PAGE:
When it comes to mystique, there probably was no finer brand than Perrier sparkling water, which comes from a spring Hannibal drank from before attacking Rome during the Punic Wars. Dr. Louis Perrier began operating the spring in the late 19th century, and by 1976 the sparkling bubbly, which was later named after him, accounted for 80% of all imported water in the U.S.
That's where the fad began -- with a doctor promoting a spring's medicinal and cathartic purposes. And while those special springs are still used -- and their waters sold for a premium -- good old-fashioned tap water, purified and bottled with shiny packaging for the on-the-go consumer, is what's driving the largest amount of growth in the U.S. today. Aquafina and Dasani are simply taken from municipal water supplies.
Who will win?
I want to say it's always safest to bet on the frontrunner, Nestle. But one can never underestimate the tenacity of Pepsi and Coca-Cola, which is desperate for a profit lift. And who can say what will happen as specialty vita-waters, flavored waters, caffeinated waters, and fitness waters try to make inroads in the market. I am only one man -- one who was slow to accept audio CDs over vinyl, who lived without cable TV for years, and who has only grudgingly purchased bottled water.
But like a method actor, I'm a method writer, so while writing this story I huffed over to the CVS down the street and bought 20-ounce bottles of Dasani and Aquafina for $1.19 apiece, and a six-pack of Poland Spring for $2.99. Here are my completely unscientific observations:
When ice cold, Dasani won on taste for me. It must be the reverse osmosis treatment the water gets. I got that right off the bottle. When I called Coca-Cola's consumer information line -- very helpful -- they told me that was a molecular process used to remove most minerals and impurities. Which is odd because after they're done with that, they actually enhance the water with magnesium sulfate and potassium chloride (I got that off the bottle, too). Once the Dasani warmed up, I tasted a trace of salt, which I didn't care for. But I love that spiritual-looking blue label. It will make me want to buy it every time now that I'm a convert.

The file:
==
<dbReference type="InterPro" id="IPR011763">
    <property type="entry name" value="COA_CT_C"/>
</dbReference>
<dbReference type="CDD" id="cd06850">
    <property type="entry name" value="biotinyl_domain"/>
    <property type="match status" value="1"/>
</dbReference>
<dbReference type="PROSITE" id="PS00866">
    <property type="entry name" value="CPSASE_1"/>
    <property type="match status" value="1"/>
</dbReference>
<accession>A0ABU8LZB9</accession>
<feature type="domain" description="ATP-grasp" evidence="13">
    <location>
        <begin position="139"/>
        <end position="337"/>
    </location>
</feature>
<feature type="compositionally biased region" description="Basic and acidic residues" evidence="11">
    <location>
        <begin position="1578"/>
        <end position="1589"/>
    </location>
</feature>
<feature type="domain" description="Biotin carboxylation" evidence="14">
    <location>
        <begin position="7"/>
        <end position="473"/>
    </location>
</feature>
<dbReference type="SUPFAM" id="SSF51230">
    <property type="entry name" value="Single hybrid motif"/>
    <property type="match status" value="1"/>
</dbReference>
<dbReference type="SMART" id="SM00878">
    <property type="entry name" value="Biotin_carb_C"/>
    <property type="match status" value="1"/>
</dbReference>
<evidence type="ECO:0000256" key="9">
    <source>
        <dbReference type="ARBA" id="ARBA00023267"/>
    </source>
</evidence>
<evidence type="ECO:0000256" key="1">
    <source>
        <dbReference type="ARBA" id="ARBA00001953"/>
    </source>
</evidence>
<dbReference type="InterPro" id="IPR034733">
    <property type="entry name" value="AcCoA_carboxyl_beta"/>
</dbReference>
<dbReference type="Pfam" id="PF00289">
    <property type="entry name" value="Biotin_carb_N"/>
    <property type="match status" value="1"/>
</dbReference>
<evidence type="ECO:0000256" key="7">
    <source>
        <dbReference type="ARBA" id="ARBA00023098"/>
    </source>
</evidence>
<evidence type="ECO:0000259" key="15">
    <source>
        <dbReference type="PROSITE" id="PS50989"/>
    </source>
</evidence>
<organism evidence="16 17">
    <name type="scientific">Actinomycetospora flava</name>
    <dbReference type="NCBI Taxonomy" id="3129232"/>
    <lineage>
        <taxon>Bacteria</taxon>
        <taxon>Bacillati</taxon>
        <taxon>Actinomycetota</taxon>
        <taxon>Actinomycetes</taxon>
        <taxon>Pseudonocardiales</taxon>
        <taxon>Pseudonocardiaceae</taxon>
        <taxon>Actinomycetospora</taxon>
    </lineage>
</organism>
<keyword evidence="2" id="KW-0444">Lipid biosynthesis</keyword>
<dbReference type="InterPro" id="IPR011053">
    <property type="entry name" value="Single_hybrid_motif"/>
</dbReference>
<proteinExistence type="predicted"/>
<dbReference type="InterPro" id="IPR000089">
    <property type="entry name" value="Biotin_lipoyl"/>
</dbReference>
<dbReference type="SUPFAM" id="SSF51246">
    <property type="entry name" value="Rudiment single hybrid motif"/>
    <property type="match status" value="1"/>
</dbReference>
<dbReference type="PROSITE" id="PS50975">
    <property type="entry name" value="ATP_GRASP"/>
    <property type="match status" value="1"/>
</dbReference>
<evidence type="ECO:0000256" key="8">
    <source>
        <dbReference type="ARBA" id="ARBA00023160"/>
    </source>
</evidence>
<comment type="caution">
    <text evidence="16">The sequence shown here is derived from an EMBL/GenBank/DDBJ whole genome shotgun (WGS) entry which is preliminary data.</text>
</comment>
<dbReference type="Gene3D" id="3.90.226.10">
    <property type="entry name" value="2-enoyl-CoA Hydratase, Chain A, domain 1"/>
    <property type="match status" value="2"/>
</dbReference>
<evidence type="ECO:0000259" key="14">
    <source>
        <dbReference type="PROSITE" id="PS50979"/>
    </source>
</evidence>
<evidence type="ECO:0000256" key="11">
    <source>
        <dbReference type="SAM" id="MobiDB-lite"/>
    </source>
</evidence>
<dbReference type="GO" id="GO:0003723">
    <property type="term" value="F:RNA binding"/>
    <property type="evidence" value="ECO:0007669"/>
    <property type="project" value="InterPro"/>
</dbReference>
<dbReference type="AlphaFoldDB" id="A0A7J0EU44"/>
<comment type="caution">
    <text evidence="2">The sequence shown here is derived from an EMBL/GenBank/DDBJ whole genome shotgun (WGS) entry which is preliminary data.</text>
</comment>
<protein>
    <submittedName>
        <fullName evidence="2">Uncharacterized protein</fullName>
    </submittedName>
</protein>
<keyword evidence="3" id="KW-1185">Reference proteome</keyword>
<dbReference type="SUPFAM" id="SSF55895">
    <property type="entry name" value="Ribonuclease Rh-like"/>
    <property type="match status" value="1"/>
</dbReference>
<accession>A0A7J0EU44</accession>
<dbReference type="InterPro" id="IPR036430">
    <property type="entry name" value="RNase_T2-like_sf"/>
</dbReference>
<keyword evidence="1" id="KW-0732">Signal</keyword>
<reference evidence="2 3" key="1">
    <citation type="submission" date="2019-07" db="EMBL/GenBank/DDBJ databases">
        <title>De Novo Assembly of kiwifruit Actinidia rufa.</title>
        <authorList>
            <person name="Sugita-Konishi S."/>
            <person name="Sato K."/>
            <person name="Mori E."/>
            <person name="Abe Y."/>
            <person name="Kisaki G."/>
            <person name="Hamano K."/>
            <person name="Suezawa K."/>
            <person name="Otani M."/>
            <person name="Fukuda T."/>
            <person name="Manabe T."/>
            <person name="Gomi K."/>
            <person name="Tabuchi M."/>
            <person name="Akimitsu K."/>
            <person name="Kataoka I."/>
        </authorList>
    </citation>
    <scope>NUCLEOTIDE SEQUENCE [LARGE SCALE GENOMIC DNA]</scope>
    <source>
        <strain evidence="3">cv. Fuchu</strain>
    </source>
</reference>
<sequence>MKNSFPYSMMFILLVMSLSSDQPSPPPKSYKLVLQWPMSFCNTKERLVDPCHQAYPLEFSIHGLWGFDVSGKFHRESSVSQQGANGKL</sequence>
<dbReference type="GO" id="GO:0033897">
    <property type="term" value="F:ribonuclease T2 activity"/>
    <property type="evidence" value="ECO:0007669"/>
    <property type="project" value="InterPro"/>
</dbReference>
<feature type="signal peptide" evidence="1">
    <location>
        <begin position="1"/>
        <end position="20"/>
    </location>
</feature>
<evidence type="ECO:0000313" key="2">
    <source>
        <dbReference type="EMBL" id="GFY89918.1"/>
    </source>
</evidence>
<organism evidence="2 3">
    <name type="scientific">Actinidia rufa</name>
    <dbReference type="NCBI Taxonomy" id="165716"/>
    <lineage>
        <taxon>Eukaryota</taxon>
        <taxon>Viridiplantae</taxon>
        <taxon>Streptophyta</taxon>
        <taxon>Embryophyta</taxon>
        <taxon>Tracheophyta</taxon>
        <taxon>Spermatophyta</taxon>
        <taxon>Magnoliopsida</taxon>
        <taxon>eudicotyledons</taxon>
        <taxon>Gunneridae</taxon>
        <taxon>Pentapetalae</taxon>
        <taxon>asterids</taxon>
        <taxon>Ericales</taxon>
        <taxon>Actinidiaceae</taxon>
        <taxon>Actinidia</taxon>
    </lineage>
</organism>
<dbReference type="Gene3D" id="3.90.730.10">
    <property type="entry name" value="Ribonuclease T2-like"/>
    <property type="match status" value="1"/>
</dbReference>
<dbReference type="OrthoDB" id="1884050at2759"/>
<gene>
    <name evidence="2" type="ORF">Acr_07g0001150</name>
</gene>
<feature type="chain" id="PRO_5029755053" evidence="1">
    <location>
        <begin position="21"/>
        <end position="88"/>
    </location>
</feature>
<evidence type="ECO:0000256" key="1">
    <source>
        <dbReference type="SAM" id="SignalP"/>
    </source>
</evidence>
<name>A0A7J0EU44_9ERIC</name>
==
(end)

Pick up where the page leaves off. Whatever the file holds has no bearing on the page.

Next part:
Aquafina tasted consistently good -- hey, far better than my tap water at home, like all of these waters. But I disliked its deceptive packaging, which has a graphic of mountains, as if you're getting this from mountain springs. That's misleading to me, as this is purified municipal water. Think about changing that, Pepsi!
Poland Spring, the one spring water I sampled, comes from Clear Spring in Hollis, Maine. It, too, tasted good, though I could not appreciate its "distinctive, clean, crisp taste" any differently than Dasani or Aquafina. At least, the pictures of evergreens on its label ring true, though I question if there are really any mountains that high in Maine and its green colors don't scream refreshment like the blue on the other two.
In the end, you'd like to see the best product win Americans' money. But let's face it, water is a commodity. It's a healthier choice than soft drinks for sure, but look who's winning that battle -- the big companies with big marketing dollars. That's why they likely will win this war, despite many smaller, niche players in the field. I wouldn't put my investing money on any but the big three -- Nestle, Pepsi, and Coca-Cola. I may, however, buy more of their water products if I can wean myself off the caramel-colored, sugary goodness they've already addicted me to. After all, one can only take in so many fluids.